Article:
Even the mayor wants to lower property taxes himself.

To wit: Dallas Mayor Eric Johnson and his wife are challenging the assessed value of their home in an effort to lower their property taxes,dallas morning paperd.

The couple’s 5,000-square-foot home in the White Rock Lake area of ​​east Dallas has an estimated value of nearly $1.6 million and expected taxes of about $33,000. About 28% of this will go to cities. The Johnsons have appealed the assessment every year since 2012, the outlet cited public records.

Mayor Johnson has been outspoken about his desire to lower property taxes in Dallas, saying the city already has the highest property tax rate of any major Texas city. In his April 2021 newsletter, he emphasized that the largest portion of property taxes typically go to school districts rather than cities.

The Johnsons’ home has grown in value over the years, from $280,000 in 2013 to $1.8 million this year.

The mayor’s pursuit of property tax relief is consistent with ongoing discussions at the state level. Texas lawmakers are currently in a special legislative session focused on reaching consensus on a property tax cut plan. The state House and Senate have been at odds over how to allocate about $17.6 billion in tax surplus to lower local school taxes.

Johnson said at his recent inauguration that his goal is to establish the lowest tax rate of any major city in the North Texas region within the next four years.

“Without meaningful property tax relief, residents may choose or be forced to forego the opportunity to live and work in our great city,” Johnson said at his inauguration in June, according to the outlet.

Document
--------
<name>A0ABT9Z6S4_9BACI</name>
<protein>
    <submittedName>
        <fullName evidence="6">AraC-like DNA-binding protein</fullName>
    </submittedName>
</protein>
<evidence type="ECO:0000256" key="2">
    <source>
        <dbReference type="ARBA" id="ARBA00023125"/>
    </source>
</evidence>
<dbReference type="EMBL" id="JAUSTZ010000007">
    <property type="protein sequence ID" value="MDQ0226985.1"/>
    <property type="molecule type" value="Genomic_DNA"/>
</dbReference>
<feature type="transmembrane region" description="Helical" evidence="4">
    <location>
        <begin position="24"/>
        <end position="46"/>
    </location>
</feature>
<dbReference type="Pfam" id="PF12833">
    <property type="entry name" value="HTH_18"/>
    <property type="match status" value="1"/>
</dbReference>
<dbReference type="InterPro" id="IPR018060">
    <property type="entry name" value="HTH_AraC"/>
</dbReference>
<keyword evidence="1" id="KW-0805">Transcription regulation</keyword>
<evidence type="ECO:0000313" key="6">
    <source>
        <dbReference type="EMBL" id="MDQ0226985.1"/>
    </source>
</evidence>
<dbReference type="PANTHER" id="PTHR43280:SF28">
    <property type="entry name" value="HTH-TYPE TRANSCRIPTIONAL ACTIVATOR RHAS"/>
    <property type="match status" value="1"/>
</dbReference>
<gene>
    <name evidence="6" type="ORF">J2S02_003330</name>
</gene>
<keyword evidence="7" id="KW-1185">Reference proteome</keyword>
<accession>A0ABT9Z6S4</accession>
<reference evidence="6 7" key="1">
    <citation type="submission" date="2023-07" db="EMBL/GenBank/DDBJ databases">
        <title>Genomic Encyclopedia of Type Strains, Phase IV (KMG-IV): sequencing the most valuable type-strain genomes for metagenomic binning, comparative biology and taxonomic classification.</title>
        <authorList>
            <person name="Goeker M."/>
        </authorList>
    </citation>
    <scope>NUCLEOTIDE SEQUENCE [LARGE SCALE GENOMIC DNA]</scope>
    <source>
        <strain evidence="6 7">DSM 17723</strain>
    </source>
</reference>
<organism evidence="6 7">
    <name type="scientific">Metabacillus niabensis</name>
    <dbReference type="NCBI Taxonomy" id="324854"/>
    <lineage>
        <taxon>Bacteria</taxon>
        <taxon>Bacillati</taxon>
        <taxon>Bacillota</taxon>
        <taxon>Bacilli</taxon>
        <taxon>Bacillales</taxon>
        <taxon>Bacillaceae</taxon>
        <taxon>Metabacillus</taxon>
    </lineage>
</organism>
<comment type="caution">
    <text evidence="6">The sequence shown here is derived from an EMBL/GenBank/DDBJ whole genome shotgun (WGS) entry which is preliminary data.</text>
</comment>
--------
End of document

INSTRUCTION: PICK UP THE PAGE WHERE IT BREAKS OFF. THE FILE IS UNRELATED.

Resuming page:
Dallas has the second-highest property tax rate among the top 10 Texas cities, behind El Paso. Last fall, the rate fell to 74.58 cents per valuated $100, the seventh straight year of cuts.

Several other members of the Dallas City Council, including Chad West and Jaime Rezendes, also protested the assessed value of their homes this year. Rezendes encouraged owners to appeal their assessments if they felt they were paying more than their fair share.

Critics, however, argue that slashing property taxes would be challenging without a state income tax.

The Dallas Central Assessment District has received more than 191,000 protests this year, and the number is expected to be slightly lower than last year’s total, according to the Dallas News. As of June 30, about 79,000 protests had been referred to the board for hearings, but the success rate of those appeals was unclear, the publication said.

Ted Glazer

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